Congressional Budget Office Director Douglas Elmendorf testified on October 14 before the Senate Committee on Energy and Natural Resources to discuss the economic effects of reducing greenhouse gas emissions and the effects – most notably the effects of the Waxman-Markey cap and trade legislation. Although Elmendorf felt that Waxman-Markey could greatly reduce the long-term risks of climate change, he acknowledged that “such legislation would also reduce economic activity through a number of different channels.”
Note: Director Elmendorf’s expertise is budgets and economics, not climate science.
Some of the channels mentioned the CBO director’s testimony include: shifting production, investment, and employment away from lower cost carbon-based energy industries and carbon energy-intensive goods and services towards higher cost alternatives; reducing productivity of existing capital and labor, reducing household income, discouraging investment both domestically and from international sources, and reducing employment and workers’ real wages.
Elmendorf made a commonly held assertion that because the economy in 2050 will be twice the size it is today, foregoing 3% of our potential GDP is modest. This ignores the fact that part of the reason the economy continues to grow is because the population continues to grow. For example, better health and medical techniques allows both birth rates to be higher and older adults to live longer. Thus the economy may be twice the size it is today but it also must support a much larger population of people. Second, foregoing potential GDP means lost income opportunities. Income builds wealth because it can be invested in profitable activities. The foregone income could have been re-invested in new technology that could have found a low cost way to reduce emissions rather than higher cost alternative fuel use.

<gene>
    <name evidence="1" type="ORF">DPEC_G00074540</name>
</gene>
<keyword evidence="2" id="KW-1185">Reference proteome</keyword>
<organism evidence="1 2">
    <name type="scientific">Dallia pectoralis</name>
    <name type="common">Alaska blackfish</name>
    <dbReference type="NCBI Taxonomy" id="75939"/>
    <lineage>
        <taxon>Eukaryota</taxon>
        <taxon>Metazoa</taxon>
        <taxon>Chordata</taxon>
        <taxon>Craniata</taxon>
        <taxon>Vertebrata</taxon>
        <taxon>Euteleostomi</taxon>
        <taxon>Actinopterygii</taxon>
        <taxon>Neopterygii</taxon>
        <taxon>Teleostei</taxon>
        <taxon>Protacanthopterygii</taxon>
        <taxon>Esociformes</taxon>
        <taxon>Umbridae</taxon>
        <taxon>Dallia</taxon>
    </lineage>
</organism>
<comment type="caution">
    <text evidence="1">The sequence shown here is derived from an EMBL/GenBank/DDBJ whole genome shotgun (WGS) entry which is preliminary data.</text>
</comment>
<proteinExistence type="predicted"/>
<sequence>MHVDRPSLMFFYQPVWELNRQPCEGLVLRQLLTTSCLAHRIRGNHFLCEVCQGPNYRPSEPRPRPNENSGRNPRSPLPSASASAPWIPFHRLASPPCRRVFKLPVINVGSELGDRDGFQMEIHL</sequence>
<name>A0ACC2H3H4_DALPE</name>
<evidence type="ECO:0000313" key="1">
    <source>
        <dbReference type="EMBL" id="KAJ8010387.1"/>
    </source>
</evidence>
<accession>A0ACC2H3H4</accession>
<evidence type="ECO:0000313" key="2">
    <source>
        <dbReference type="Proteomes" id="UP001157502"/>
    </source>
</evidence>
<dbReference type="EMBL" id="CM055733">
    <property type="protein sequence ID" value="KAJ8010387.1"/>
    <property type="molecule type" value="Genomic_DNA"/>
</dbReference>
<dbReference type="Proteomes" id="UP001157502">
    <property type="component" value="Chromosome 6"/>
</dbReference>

Our economy is enormous and vastly complex and this is one bill. Table 1 on page 13 of Elmendorf’s testimony shows the reduction ranges in lost economic activity because of cap and trade for select years based on the CBO’s review of other studies. In 2030, gross domestic product loss will be between .4 and 1.1 percent. For the year 2040, the range is .7 to 2.0 percent lost and for 2050 GDP loss would be between 1.1 and 3.4 percent.
The numbers that the CBO director attests to are in line with estimates done by The Heritage Foundation. Our economic analysis of the Waxman-Markey, which covered the years 2012-2035, found a GDP loss range of .78 percent ($148 billion) for the year 2019 to a high of 2.79 percent ($712 billion) for the year 2031. Single-year GDP losses reach $400 billion by 2025 and will ultimately exceed $700 billion.
Cumulative GDP losses are $9.4 trillion between 2012 and 2035. And since the emission reduction targets become more stringent – reaching 83 percent below 2005 levels by 2050, the news is only likely to get worse. All because of one very bad bill. Director Elmendorf is right in that the economy will continue to grow, but it will be growing well under its potential.
Karen Campbell co-authored this post.